Moroni City warns residents about problems with drinking water
By Suzanne Dean
MORONI—As of Friday, a directive from Moroni City telling parents not to give tap water to infants 6 months or younger was still in effect.
The city issued the order last Wednesday, Feb. 26, after an unexpected shutdown of one of the city’s two wells resulted in nitrates in the town’s culinary water going above limit set by the U.S. Environmental Protection Agency (EPA).
The town ordered 10 pallets of bottled water and was handing the water out at the city hall, 80 S. 200 West, by Thursday morning.
A statement posted on the city website, on the door of city hall, and being handed out to visitors to city hall said city workers were working around the clock to try to get the well running again.
Once the well was back on line, the statement said, water would be tested to make sure it met state and federal health standards before the order against giving it to babies under 6 months was lifted.
The high nitrate level won’t hurt adults and children older than 12 months, the statement said. But infants under 6 months “can’t process nitrates in the same way adults can.”
If babies younger than 6 months drink Moroni tap water, or drink formula or juice made from tap water, they “could become seriously ill, and if untreated, may die,” according to the city statement. Symptoms include shortness of breath and “blue baby” syndrome.
The city statement noted that nitrates come from natural, agricultural and industrial sources. Nearly all cities in Sanpete County have nitrates in their water. The significant thing is the concentration of nitrates. The EPA limit is 10 parts per million (PPM). For example, 10 gallons of nitrates would be acceptable in 1 million gallons of water.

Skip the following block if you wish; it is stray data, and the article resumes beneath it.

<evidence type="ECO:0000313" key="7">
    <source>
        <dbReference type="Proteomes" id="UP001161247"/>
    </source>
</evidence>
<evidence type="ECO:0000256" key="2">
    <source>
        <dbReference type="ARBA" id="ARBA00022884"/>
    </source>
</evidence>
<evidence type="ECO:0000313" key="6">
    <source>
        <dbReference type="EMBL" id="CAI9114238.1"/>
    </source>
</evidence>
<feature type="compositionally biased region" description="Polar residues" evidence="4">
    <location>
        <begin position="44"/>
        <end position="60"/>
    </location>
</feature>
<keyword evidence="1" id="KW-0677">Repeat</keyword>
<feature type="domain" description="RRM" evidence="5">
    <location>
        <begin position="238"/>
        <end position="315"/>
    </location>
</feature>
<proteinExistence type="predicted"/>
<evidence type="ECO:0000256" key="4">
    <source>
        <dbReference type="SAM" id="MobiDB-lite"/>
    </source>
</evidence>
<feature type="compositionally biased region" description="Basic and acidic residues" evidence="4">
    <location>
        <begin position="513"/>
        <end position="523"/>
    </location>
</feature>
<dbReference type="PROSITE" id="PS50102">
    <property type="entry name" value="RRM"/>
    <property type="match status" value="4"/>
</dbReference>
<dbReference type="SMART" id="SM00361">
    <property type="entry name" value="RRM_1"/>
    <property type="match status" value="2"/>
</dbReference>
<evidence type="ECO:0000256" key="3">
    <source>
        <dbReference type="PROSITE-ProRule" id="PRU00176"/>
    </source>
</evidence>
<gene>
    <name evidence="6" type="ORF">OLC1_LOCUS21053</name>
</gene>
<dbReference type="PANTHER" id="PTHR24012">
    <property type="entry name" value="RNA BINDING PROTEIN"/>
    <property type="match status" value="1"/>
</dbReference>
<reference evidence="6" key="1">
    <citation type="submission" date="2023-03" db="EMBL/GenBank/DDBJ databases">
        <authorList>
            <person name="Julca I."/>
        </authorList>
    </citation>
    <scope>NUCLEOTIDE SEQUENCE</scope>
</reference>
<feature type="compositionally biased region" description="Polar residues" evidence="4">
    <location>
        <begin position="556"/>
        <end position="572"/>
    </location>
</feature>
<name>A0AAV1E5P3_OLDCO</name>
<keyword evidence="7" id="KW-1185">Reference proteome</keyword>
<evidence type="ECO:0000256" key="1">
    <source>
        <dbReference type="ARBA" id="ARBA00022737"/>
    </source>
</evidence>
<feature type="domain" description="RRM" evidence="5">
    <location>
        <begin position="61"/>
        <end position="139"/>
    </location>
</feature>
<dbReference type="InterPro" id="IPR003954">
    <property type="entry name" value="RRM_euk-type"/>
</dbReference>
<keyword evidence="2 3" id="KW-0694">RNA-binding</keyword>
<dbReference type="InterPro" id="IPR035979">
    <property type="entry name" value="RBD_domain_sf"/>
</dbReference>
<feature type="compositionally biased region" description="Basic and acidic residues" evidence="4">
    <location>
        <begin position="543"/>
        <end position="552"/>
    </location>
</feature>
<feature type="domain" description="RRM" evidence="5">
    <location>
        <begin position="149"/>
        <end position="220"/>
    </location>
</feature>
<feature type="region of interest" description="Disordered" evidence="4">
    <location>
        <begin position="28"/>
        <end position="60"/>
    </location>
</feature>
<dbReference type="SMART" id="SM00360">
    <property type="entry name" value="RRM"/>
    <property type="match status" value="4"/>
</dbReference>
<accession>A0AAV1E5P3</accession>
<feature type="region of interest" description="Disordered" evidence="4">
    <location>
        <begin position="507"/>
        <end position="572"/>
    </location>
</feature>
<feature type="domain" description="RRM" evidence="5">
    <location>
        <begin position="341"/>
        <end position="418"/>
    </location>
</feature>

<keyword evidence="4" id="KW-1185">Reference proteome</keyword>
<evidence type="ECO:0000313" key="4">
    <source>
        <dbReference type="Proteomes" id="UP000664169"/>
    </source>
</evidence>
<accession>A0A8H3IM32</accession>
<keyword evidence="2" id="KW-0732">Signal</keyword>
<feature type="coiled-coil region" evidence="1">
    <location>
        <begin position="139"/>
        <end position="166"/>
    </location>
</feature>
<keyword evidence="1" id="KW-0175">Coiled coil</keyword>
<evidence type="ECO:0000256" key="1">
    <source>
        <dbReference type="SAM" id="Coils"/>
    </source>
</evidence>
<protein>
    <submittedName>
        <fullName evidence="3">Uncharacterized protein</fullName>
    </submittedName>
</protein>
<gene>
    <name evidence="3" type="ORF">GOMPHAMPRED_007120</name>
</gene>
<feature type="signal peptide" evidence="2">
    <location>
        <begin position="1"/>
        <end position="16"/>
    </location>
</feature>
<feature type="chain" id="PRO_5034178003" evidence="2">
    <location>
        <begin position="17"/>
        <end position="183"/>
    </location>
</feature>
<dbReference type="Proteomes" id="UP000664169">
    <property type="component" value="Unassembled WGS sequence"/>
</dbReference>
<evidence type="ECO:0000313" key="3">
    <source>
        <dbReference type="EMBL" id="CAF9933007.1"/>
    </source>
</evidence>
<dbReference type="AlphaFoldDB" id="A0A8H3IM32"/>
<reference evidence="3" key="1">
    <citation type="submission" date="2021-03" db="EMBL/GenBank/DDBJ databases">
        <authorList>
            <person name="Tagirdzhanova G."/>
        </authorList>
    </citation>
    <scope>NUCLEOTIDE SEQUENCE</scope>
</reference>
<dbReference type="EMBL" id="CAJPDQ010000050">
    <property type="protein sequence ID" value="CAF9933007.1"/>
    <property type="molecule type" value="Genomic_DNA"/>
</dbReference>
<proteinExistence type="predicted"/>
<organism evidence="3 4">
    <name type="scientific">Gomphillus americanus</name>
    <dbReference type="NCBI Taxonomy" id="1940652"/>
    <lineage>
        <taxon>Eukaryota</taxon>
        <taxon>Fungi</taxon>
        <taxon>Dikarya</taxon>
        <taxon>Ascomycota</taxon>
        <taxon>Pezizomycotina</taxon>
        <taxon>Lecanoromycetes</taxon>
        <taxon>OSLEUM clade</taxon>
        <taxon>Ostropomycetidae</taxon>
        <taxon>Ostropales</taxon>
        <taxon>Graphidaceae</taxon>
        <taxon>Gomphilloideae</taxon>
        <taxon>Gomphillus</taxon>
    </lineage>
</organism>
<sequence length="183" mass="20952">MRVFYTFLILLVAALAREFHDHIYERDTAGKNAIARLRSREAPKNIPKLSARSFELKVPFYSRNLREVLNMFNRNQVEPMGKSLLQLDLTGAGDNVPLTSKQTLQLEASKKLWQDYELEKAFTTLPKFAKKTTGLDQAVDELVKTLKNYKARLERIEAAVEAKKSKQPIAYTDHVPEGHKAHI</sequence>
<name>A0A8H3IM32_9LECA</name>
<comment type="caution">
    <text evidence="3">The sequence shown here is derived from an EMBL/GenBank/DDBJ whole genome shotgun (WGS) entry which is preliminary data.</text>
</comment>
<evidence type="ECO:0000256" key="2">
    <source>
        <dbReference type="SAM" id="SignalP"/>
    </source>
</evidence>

Mayor Paul Bailey of Moroni was out of the country when the problem came up. The Messenger was told any questions about what caused the well failure or what specific actions the city was taking to fix the well would have to wait until Bailey was back in town Monday.
However, at a city council meeting Jan. 16, Bailey said the older of the two city wells, drilled in 1968, produced water that was over the 10 PPM limit. Water coming from the newer well has less than 1 PPM of nitrates. The only way Moroni meets the standard is by putting water from both sources into its water tanks. When water from the two sources mixes, nitrates drop to a safe 2 PPM.
It seemed safe to assume that the shutdown was in the newer well, leaving the city with water from the high-nitrate well only.